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  • Hidradenitis suppurativa


    Hidradenitis suppurativa (HS), also known as acne inversa, is a long term skin disease characterized by the occurrence of inflamed and swollen lumps. These are typically painful and break open releasing fluid or pus. The areas most commonly affected are the underarms, under the breasts, and groin. Scar tissue remains after healing. Self-consciousness or depression may result. The exact cause is usually unclear but believed to involve a combination of genetic and environmental factors. About a third of people with the disease have an affected family member. Other risk factors include obesity and smoking. The condition is not infectious, related to hygiene, or to the use of deodorant. The underlying mechanism is believed to involve either a dysfunction of apocrine sweat glands or hair follicles. Diagnosis is based on the symptoms. There is no known cure. Warm baths may be tried in those with mild disease. Cutting open the lesions to allow them to drain does not result in significant benefit. While antibiotics are commonly used, evidence for their use is poor. Immunosuppressive medication may also be tried. In those with more severe disease laser therapy or surgery to remove the affected skin may be carried out. Rarely a skin lesion may develop into skin cancer. It is estimated to affect between 1% and 4% of people. Females have the condition about three times more often than males. Onset is typically in young adulthood and may become less common after 50 years old. It was first described some time between 1833 and 1839 by Alfred Velpeau.

  • Tricho–dento–osseous syndrome


    Tricho-dento-osseous syndrome (TDO) is a rare, systemic, autosomal dominant genetic disorder that causes defects in hair, teeth, and bones respectively. This disease is present at birth. TDO has been shown to occur in areas of close geographic proximity and within families; most recent documented cases are in Virginia, Tennessee, and North Carolina. The cause of this disease is a mutation in the DLX3 (distal-less 3) gene, which controls hair follicle differentiation and induction of bone formation. One-hundred percent of patients with TDO suffer from two co-existing conditions called enamel hypoplasia and taurodontism in which the abnormal growth patterns of the teeth result in severe external and internal defects. The hair defects are characterized as being rough, course, with profuse shedding. Hair is curly and kinky at infancy but later straightens. Dental defects are characterized by dark-yellow/brownish colored teeth, thin and/or possibly pitted enamel, that is malformed. The teeth can also look normal in color, but also have a physical impression of extreme fragility and thinness in appearance.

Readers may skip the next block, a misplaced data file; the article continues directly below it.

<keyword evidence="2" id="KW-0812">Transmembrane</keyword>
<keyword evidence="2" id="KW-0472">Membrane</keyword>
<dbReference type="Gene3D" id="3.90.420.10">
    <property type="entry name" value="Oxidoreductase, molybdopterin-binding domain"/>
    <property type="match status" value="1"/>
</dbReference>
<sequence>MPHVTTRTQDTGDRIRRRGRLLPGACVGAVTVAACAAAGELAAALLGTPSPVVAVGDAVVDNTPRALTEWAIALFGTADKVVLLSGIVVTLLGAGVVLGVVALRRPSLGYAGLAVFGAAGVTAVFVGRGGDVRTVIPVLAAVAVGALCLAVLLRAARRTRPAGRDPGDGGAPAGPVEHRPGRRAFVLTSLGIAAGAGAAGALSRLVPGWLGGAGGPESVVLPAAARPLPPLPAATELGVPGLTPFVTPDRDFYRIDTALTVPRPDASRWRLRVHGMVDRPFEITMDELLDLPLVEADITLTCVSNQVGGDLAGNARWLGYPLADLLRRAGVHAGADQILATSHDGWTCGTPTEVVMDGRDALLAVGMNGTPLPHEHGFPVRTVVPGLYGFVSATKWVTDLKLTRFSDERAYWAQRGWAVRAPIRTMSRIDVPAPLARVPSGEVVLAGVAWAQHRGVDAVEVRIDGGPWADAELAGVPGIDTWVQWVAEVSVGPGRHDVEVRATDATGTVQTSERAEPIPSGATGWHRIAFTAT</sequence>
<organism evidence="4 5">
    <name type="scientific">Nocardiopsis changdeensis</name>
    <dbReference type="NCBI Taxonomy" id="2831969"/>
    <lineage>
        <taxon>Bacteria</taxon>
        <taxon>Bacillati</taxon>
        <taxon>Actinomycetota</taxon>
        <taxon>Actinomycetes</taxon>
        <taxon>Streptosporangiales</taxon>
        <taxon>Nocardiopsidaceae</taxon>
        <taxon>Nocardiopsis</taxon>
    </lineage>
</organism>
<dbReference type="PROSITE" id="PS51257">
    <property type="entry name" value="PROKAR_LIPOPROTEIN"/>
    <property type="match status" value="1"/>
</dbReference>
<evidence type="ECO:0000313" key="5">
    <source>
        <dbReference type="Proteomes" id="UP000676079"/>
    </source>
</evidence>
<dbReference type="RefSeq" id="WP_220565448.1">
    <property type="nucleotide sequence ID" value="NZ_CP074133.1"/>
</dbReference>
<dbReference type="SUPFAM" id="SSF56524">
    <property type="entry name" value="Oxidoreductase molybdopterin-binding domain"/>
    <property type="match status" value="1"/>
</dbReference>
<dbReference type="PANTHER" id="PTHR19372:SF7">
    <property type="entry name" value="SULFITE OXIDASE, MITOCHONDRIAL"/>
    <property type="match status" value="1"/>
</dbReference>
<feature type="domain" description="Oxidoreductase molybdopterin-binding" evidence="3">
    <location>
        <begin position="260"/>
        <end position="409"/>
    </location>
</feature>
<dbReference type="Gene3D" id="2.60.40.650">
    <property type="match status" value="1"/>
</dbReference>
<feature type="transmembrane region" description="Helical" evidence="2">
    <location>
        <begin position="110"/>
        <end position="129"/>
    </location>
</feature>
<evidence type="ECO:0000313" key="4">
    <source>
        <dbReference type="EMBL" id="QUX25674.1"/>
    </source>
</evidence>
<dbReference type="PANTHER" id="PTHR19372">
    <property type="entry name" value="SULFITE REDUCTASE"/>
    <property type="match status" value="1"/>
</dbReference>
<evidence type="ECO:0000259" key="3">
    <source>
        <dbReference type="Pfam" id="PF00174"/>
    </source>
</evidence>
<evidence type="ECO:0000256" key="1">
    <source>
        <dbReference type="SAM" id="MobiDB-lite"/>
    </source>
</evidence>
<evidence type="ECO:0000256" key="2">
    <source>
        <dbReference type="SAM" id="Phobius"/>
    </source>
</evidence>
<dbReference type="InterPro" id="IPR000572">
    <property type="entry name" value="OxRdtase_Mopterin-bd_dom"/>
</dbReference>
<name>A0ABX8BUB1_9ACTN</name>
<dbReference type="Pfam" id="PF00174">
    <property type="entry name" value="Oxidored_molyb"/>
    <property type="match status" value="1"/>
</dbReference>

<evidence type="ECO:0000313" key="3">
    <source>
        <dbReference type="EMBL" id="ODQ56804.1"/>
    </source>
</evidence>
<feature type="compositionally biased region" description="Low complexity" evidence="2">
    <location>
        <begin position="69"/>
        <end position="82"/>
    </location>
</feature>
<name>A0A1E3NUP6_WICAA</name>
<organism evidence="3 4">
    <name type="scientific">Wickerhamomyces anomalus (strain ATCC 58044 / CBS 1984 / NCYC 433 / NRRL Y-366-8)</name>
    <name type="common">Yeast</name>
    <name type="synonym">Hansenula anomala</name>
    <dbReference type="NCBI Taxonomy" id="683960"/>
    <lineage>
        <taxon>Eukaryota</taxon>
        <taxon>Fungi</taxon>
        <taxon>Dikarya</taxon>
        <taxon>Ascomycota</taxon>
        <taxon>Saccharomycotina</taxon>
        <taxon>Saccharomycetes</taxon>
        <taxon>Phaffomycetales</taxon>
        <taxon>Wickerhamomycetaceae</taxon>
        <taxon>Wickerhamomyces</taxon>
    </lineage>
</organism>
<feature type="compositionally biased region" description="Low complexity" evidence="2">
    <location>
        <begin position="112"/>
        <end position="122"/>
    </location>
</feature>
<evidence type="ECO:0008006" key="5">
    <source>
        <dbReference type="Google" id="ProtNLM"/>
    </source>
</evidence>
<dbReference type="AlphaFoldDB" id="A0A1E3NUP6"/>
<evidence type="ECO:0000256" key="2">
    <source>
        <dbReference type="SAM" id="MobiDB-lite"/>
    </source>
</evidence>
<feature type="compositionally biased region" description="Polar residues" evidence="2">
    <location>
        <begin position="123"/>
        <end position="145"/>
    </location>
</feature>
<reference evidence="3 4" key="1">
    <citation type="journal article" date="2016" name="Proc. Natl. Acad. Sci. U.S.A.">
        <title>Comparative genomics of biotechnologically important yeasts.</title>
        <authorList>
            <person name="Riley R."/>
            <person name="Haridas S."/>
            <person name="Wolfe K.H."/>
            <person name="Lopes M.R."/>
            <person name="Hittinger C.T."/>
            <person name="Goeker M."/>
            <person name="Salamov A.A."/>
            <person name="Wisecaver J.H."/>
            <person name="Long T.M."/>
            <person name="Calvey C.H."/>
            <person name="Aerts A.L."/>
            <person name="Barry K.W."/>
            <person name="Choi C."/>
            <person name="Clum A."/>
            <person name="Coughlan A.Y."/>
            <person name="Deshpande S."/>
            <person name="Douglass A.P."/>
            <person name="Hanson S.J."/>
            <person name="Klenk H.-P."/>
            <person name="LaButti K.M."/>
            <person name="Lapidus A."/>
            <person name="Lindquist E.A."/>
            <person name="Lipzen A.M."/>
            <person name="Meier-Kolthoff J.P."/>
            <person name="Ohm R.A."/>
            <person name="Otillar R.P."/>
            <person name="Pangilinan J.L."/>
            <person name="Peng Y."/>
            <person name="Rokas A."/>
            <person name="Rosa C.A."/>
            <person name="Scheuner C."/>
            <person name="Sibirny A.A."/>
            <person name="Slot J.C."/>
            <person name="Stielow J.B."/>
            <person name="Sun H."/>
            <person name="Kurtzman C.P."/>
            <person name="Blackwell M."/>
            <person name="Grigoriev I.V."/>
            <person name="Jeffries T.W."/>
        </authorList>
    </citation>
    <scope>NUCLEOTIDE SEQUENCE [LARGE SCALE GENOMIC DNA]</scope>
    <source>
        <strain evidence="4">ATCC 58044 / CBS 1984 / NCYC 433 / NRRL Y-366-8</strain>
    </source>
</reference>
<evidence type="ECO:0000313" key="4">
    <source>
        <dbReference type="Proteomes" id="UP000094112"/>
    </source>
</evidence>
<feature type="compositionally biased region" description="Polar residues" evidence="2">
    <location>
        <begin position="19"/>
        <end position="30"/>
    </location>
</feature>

• Frontonasal dysplasia


    Frontonasal dysplasia (FND) is a congenital malformation of the midface. For the diagnosis of FND, a patient should present at least two of the following characteristics: hypertelorism (an increased distance between the eyes), a wide nasal root, vertical midline cleft of the nose and/or upper lip, cleft of the wings of the nose, malformed nasal tip, encephalocele (an opening of the skull with protrusion of the brain) or V-shaped hair pattern on the forehead. The cause of FND remains unknown. FND seems to be sporadic (random) and multiple environmental factors are suggested as possible causes for the syndrome. However, in some families multiple cases of FND were reported, which suggests a genetic cause of FND.

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